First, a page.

By Stephanie Smith, Building Kentucky
Lt. Aaron Lueke loves his country, his family and the privilege of caring for others as a nurse.
“There’s just no other profession where you can have such an impact and provide so much comfort to those who are suffering,” Lueke said.
While Lueke always knew he wanted to be a nurse, he became more passionate about it when his mother was diagnosed with breast cancer, and helped care for her.
He also knows about hard work and accomplishing goals. While working at UPS and CS Photography, he earned a bachelor of science in nursing from the University of Louisville School of Nursing. He was able to graduate debt free by taking advantage of the Metropolitan College program, established by UPS, UofL Jefferson Community and Technical College and the Commonwealth of Kentucky in 1998.
Now in his sixth year as an active-duty Navy nurse, Lueke is pursuing a master of science in nursing from the University of Kentucky College of Nursing. While admittedly a “die hard” Kentucky Wildcats fan, Lueke says he is building on the clinical skills he acquired at UofL in his current role as an ICU nurse at Camp Pendleton in San Diego.
“Thanks to UK’s online program, I can get my master’s degree from wherever I’m stationed,” Lueke said. “I’m learning about how to become a health care leader so that I can combine evidence-based business and finance solutions that are cost effective and improve patient outcomes.”
Lueke believes Kentucky’s two largest universities can collaborate to find solutions to the nursing shortage by working with state lawmakers to improve compensation for Kentucky nurses.
“We’re losing nurses to sister states like Tennessee where the cost of living is comparable, and nurses can make more money,” Lueke said.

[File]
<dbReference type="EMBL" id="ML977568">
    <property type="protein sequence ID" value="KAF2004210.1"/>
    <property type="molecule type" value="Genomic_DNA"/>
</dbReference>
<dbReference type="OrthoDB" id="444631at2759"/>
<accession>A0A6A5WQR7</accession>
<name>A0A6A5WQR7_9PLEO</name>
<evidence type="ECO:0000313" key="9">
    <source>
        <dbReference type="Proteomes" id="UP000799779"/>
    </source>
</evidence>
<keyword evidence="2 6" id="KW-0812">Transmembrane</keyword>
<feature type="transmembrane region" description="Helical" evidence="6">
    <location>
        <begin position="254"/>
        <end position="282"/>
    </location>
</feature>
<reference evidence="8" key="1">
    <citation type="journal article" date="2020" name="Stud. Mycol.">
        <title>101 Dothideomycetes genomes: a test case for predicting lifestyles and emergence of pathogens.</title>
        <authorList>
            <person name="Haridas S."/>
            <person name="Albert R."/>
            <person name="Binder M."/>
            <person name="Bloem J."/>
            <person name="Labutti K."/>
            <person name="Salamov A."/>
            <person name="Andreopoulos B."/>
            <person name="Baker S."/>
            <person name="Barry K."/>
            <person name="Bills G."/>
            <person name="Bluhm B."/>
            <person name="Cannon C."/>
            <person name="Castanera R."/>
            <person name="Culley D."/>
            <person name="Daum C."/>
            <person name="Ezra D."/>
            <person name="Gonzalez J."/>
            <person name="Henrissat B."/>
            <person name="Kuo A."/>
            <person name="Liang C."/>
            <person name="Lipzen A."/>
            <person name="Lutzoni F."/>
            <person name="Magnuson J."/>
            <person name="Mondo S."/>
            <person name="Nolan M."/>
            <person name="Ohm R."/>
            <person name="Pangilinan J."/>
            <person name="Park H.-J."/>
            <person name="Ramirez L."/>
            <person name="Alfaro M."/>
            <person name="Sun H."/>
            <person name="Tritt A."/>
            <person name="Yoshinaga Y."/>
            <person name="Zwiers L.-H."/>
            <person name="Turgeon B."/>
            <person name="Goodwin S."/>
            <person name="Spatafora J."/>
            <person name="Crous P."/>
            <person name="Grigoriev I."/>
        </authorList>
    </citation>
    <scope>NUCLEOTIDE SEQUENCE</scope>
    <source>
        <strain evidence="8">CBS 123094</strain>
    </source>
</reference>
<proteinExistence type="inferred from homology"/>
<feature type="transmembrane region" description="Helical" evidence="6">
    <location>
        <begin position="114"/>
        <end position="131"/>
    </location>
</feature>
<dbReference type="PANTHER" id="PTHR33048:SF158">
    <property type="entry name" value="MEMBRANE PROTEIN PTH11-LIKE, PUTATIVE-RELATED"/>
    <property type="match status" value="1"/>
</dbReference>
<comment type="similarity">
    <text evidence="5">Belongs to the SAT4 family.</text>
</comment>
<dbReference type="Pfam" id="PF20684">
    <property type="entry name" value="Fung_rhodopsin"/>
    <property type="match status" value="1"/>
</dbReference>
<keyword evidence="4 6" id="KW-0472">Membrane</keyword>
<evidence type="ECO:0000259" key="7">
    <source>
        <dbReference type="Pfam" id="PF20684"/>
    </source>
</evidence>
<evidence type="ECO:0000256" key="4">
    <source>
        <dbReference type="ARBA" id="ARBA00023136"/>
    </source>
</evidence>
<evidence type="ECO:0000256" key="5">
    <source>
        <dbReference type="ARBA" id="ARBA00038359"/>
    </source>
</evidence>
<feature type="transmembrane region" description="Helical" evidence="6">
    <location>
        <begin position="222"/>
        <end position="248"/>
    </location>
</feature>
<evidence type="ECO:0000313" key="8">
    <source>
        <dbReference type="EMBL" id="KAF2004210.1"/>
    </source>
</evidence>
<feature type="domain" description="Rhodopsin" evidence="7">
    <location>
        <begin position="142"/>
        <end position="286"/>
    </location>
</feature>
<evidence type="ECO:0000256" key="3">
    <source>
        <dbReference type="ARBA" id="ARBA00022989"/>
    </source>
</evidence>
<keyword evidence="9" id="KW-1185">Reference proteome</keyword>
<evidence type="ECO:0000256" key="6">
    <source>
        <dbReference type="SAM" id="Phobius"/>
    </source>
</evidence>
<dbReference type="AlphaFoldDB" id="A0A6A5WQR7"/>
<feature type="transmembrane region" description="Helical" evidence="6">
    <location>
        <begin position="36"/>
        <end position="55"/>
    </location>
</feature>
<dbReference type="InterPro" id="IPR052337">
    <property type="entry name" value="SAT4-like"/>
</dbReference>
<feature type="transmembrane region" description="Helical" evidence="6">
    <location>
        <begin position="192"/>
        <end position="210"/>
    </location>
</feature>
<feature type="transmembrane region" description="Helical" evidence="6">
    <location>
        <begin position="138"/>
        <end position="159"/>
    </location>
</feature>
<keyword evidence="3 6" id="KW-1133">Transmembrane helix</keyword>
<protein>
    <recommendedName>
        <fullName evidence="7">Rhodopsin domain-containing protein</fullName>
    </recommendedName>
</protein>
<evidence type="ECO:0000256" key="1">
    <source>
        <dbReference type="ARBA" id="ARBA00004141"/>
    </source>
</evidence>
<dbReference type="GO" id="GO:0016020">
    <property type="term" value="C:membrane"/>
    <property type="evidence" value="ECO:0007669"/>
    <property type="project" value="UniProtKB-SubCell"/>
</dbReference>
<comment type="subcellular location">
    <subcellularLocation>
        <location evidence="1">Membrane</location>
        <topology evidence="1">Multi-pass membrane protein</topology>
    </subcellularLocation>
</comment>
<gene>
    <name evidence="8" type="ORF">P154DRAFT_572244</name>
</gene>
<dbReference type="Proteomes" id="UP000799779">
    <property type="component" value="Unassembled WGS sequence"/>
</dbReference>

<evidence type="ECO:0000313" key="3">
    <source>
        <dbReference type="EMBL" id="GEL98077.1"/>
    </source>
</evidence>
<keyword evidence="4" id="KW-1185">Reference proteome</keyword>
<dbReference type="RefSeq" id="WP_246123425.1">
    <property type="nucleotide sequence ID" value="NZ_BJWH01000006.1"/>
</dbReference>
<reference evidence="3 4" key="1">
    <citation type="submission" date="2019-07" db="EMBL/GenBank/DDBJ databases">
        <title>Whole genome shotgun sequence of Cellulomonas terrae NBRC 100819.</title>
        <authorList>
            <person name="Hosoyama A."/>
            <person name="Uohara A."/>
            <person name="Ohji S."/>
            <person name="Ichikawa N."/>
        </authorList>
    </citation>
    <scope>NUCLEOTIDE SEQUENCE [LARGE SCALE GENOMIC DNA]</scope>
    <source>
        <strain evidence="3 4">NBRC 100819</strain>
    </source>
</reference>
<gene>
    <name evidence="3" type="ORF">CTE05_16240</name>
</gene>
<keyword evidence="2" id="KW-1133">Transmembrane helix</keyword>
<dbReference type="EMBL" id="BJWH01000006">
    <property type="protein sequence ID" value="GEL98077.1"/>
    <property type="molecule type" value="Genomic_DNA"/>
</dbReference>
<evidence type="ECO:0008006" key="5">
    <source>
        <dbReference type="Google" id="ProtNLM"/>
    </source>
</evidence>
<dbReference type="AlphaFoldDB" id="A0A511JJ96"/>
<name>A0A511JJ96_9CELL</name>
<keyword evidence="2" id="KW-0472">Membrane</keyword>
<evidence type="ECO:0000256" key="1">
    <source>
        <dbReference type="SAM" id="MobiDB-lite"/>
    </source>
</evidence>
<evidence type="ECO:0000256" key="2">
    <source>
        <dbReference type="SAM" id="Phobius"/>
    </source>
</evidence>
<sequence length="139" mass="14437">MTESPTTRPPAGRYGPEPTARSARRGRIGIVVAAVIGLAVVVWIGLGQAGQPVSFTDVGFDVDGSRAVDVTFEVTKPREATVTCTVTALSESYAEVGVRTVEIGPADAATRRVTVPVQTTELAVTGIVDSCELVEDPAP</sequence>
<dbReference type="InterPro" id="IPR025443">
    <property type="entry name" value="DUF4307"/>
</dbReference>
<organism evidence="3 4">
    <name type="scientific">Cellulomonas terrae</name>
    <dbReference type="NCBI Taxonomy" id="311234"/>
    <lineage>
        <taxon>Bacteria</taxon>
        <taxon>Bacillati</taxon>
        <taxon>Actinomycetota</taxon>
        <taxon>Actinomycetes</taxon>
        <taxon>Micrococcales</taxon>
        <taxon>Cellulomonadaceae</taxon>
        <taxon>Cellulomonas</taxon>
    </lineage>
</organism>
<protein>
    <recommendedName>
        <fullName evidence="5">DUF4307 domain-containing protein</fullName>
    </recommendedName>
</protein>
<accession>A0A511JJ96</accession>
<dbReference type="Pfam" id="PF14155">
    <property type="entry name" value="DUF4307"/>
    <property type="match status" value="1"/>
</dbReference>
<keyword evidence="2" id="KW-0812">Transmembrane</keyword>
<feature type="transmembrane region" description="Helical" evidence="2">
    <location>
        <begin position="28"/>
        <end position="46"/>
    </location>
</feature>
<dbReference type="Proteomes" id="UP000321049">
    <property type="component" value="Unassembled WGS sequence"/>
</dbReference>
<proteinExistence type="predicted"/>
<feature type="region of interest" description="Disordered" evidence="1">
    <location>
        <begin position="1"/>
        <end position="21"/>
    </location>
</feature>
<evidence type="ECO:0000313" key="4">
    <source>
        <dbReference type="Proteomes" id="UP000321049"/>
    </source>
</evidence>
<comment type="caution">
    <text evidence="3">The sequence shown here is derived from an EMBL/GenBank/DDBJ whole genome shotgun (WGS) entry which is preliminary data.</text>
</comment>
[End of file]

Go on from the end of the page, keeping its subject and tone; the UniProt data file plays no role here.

While it’s not about the money for Lueke and other medical professionals, he believes more needs to be done to attract and retain health care professionals.
“We have to work together statewide to ensure the long-term viability of access to quality health care for all Kentuckians,” Lueke said. “We simply don’t have enough nurses to keep up with the demand and it’s not going to get any better unless we start thinking differently.”
UK President Dr. Eli Capilouto and Lueke both believe making health care accessible for all Kentuckians – no matter where they might live.
“We’re not the University of Lexington,” Capilouto said. “As Kentucky’s largest public university, UK has the interest of the entire Commonwealth and its largest city in mind to ensure the future of accessible health care for all.”
Lueke loves being a Navy nurse and caring for his fellow service members.
“It doesn’t matter what branch they’re in, they’re my brothers and sisters and I’m honored to care for them.”
A dedicated nurse, Lueke cared for Afghan refugees at Marine Core Base in Quantico, Va. In 2021, an experience he says was life-changing.
“You can’t imagine what it’s like for a pregnant mother who doesn’t understand the language in a strange place far from home; you take care of her and show her compassion,” Lueke said.
That same year, he assisted FEMA in administering COVID-19 vaccinations in Memphis. The prior year, he was deployed for six months as a flight nurse for a Special Purpose Marine Air-Ground Task Force.
“Most of that year, I spent living in a hotel with my fellow Marines and sailors.”
Lueke’s long-term goal is to retire from the Navy when he is 43 years old and return home to his family in Louisville’s Valley Station neighborhood. When asked if he would pursue a civilian nursing career, the lieutenant didn’t hesitate for a moment with his answer.
“I still want to be a nurse in the private sector and use the skills I learned in the Navy to help others,” Lueke said. “I may even teach nursing some day.”